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Comment: Re:VPNs and proxies (Score 4, Interesting) 120

by bool2 (#49789263) Attached to: High Court Orders UK ISPs To Block EBook Sites
How long before Mozilla integrates a TOR client, available by default, for browsing to .onion addresses? It could also have an "Unblock this site" toolbar button which adds a blocked site to a "browse-over-tor" list and refreshes the page. If that's not been done already, that'd make a great plugin.

Comment: Re:medical services need a billing time limit (Score 2) 570

by bool2 (#47563993) Attached to: 35% of American Adults Have Debt 'In Collections'

I have only questions :

Why do you Americans put up with this awful service? Why is it legal for medical providers to behave in this way? Who is looking after the interests of the consumer to ensure they are not ripped off? Who is regulating the market so that it remains healthy allowing proper price discovery instead of the outright fraudulent practices that you have described? What do you pay your taxes for?

This puts America in an entirely new light for me. I am genuinely disgusted.

Comment: Open Wifi over Tor (Score 1) 184

by bool2 (#47296609) Attached to: EFF To Unveil Open Wireless Router For Open Wireless Movement

How about open wifi over Tor - that would allow you to share but avoid problems associated with liability for actions done on your connection and an ISP would have a job proving you were sharing their network capacity too.

All you need is a router that supports multiple SSID's and segmentation of them, a couple of clever firewall rules and Tor's Transparent Proxy support.

Comment: Re:MOD PARENT UP! (Score 3, Insightful) 123

by bool2 (#46987503) Attached to: How To Approve the Use of Open Source On the Job

Except often it goes like this:

NEWB: I have . How do I solve it?
List doesn't reply within 10 minutes.
NEWB: Look, I have to have this fixed by Monday. How do I solve it? If you don't solve it for me then I have to move to .
List doesn't reply within 10 minutes. NEWB gets angry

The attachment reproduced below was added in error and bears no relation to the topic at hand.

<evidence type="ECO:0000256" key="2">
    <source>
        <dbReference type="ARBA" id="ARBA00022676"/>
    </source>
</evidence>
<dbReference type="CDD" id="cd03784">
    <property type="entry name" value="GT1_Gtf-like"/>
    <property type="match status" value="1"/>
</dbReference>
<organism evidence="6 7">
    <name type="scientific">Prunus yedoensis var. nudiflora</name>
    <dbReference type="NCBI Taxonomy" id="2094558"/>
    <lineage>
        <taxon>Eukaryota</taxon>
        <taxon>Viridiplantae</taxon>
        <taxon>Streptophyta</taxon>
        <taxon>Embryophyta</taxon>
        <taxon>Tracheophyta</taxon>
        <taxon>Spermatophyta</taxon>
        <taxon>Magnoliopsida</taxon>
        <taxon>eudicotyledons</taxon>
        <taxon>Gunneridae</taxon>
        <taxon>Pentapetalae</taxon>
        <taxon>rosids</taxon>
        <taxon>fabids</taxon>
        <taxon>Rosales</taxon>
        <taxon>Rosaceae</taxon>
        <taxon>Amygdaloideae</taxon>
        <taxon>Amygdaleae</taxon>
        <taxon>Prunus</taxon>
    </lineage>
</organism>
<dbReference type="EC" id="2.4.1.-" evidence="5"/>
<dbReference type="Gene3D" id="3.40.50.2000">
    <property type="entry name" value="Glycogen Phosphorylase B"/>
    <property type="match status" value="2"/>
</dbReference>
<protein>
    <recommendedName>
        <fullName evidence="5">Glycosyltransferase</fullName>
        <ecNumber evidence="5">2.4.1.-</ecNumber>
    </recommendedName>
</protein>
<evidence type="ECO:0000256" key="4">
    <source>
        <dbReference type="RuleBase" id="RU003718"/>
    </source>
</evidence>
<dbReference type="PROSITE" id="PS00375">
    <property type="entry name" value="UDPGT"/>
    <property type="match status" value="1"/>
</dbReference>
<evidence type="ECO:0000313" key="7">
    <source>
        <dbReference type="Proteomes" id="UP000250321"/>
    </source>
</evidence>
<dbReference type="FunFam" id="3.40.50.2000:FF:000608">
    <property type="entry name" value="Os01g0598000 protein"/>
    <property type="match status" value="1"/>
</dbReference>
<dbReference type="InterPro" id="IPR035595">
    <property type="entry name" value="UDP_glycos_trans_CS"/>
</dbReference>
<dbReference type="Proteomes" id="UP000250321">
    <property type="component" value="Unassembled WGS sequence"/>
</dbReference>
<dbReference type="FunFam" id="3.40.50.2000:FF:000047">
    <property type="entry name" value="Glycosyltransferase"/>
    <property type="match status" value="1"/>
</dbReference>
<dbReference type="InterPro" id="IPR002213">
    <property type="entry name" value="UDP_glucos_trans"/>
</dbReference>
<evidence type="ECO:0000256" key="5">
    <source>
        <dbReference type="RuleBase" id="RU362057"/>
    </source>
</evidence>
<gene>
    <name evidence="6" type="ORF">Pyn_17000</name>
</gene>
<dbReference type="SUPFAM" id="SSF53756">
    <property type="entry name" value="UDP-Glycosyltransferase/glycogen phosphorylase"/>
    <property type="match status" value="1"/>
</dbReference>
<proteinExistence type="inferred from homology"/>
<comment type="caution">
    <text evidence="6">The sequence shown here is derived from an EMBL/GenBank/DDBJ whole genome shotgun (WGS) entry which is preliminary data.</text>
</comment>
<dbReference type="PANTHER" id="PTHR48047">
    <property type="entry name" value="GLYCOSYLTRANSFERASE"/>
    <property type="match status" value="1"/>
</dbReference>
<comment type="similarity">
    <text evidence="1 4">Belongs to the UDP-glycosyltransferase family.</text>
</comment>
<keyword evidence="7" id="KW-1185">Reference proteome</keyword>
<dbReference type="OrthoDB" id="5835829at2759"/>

NEWB: Its such a simple issue. I can't belive nobody can solve it. (Oh the irony). Bump bump bump.

Don't expect support-contract-like behaviour from a list - remember they're volunteers, there's no "SLA" and they don't work for you.

Some simple steps for success: Make the effort to properly describe your problem and the steps you took to try and solve it. Make doubley sure you're posting to the correct list - many projects have development and user lists. And always be polite.

+ - People Shown a Fake iPhone 5 Claim it's "Way Better"->

Submitted by
phonewebcam writes: "Oops! "The Jimmy Kimmel Live show took to the street with an iPhone 4S, but told people it was an iPhone 5 to get their opinions. We don’t know how many thought it was worse, but as you can see from the video plenty of people fell for it and started talking about how much better it was. One guy who even claimed he has a 4S went on and on about how much better the new iPhone 5 was.""
Link to Original Source
Open Source

+ - GCC Code-Base Being Converted To C++-> 3

Submitted by Anonymous Coward
An anonymous reader writes: The GCC compiler is being rewritten in C++ by Google. Currently this leading open-source GPLv3 compiler is written in C90 but developers have been converting the source language to C++. The cited rationale includes: C++ is a standardized, well known, popular language, C++ is nearly a superset of C90 used in GCC, The C subset of C++ is just as efficient as C, C++ supports cleaner code in several significant cases, C++ makes it easier to write and enforce cleaner interfaces, C++ never requires uglier code, and C++ is not a panacea but it is an improvement.
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+ - Google To Face Questions Over UK Tax ->

Submitted by
judgecorp writes: "Google is likely to face questions from British MPs over tax avoidance in the UK. The company paid only £6 million in tax on £395 million, by routing its UK revenues through Ireland, and paying most of them to a subsidiary in Bermuda. The scheme is legal, and Google has questioned why it should pay more tax voluntarily — but the Treasury Select Committee is expected to call it — along with other large firms — to give evidence"
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+ - CAPTCHA: Why it's terrible and some potential user-friendly alternatives-> 1

Submitted by Anonymous Coward
An anonymous reader writes: I was Ironically foiled by the very subject matter of this article by Slashdot's submission form. CAPTCHA puzzles are a necessary evil to prevent us all from an inbox full of viagra. However, they're inconvenient, inaccessible (for visually impaired users) and machines are getting better at solving them too. How can CAPTCHA puzzles be made more relevant, user-friendly and future-proof? Will they even matter any more in the future? I'm an Undergrad Artificial Intelligence Student and these are my thoughts.
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+ - You can't bypass the UI formerly known as Metro on Windows 8-> 1

Submitted by colinneagle